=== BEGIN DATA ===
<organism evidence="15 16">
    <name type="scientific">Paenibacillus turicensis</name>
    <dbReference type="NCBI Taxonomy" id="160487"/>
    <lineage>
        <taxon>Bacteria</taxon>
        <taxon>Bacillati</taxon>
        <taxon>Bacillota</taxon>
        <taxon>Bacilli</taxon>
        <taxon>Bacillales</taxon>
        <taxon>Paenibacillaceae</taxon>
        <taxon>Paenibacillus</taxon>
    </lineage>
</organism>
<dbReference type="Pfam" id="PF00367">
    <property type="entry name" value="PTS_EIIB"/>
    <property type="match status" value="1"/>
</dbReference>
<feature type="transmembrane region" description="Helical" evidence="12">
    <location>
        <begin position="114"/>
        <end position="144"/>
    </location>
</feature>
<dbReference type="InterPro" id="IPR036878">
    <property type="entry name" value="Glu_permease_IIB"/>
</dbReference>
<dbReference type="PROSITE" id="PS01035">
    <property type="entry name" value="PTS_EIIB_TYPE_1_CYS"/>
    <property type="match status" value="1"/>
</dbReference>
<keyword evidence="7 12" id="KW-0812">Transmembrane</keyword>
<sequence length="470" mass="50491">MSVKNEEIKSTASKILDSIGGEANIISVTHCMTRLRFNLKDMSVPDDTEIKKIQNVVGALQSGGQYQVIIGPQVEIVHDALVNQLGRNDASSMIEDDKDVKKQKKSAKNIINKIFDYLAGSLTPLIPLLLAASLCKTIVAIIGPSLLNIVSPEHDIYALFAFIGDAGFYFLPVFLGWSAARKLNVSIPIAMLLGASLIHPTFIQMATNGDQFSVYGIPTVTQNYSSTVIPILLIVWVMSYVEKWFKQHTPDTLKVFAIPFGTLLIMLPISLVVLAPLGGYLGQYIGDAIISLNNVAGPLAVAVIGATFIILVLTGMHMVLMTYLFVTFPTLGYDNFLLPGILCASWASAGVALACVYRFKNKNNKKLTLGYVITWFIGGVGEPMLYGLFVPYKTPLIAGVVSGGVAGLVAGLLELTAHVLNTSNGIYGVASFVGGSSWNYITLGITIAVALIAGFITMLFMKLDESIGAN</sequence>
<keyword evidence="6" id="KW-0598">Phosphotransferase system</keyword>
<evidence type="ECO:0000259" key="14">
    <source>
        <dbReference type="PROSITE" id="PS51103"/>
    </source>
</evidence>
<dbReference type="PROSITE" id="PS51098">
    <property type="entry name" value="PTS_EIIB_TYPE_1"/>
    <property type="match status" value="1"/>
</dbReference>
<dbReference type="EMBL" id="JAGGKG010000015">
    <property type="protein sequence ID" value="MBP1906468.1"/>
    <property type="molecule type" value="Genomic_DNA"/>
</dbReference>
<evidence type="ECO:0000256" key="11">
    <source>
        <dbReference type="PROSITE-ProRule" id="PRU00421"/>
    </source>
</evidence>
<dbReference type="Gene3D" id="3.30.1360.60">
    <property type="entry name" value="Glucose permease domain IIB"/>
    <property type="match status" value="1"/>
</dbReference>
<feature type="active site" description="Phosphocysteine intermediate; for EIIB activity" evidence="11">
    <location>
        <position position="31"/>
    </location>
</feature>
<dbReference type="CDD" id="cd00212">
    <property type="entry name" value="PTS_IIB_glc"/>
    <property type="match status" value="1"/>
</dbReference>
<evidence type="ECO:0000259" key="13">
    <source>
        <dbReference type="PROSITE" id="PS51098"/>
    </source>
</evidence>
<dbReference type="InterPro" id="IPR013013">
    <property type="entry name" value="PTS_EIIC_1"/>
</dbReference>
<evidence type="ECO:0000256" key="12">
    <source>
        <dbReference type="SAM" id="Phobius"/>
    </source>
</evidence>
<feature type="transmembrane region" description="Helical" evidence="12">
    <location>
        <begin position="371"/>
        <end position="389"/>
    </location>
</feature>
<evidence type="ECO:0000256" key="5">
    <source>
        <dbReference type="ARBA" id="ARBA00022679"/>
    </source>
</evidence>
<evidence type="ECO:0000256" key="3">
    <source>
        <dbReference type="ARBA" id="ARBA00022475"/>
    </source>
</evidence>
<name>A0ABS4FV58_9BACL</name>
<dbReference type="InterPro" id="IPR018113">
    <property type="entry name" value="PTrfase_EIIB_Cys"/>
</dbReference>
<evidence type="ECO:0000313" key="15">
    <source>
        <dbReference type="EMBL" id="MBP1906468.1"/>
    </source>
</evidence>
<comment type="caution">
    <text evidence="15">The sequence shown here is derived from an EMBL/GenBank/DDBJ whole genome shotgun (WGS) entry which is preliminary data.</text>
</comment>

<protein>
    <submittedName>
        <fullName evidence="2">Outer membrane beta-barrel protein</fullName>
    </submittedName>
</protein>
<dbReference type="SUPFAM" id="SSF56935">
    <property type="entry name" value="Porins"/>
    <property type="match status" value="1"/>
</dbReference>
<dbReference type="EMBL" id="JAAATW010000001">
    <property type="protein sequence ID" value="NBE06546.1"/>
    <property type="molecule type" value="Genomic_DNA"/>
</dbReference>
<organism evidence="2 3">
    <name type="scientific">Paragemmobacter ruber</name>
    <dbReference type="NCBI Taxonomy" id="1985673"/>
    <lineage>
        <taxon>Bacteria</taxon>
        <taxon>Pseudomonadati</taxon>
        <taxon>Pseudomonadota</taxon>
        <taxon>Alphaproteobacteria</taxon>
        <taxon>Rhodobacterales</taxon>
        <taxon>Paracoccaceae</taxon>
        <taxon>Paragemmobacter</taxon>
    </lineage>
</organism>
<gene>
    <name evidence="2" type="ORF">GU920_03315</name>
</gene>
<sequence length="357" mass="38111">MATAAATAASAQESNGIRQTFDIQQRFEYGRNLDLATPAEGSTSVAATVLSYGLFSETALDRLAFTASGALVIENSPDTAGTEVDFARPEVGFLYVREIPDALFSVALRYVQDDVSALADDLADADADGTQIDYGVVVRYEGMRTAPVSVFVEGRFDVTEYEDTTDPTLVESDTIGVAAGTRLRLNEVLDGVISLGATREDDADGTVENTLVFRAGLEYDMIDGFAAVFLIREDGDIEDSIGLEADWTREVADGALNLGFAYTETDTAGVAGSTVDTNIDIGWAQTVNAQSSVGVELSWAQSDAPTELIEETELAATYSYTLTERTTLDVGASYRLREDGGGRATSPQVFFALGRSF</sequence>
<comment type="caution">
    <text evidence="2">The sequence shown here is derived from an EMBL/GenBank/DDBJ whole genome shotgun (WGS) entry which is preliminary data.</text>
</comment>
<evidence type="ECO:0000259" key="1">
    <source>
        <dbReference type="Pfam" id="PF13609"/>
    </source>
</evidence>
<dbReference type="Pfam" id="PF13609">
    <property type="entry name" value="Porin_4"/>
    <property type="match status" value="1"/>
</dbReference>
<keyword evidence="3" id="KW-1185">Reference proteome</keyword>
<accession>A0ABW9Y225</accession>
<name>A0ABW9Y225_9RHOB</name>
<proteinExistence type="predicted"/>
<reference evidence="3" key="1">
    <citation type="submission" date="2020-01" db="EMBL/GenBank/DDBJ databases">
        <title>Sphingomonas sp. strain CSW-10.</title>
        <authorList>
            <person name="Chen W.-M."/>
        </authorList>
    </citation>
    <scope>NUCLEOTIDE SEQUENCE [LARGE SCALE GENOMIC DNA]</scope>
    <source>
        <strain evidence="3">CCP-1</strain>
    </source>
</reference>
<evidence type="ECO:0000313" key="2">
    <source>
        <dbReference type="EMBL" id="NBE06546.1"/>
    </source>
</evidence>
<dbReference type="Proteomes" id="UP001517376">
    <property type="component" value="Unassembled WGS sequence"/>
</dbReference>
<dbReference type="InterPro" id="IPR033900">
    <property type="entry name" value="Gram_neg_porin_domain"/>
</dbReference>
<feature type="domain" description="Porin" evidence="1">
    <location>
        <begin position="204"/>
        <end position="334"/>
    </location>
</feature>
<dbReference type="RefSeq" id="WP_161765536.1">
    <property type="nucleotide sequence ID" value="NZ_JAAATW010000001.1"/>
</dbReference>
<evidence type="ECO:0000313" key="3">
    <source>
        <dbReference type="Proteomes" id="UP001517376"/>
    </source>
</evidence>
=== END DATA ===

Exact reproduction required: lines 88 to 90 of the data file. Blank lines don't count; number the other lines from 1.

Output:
</evidence>
<evidence type="ECO:0000256" key="3">
    <source>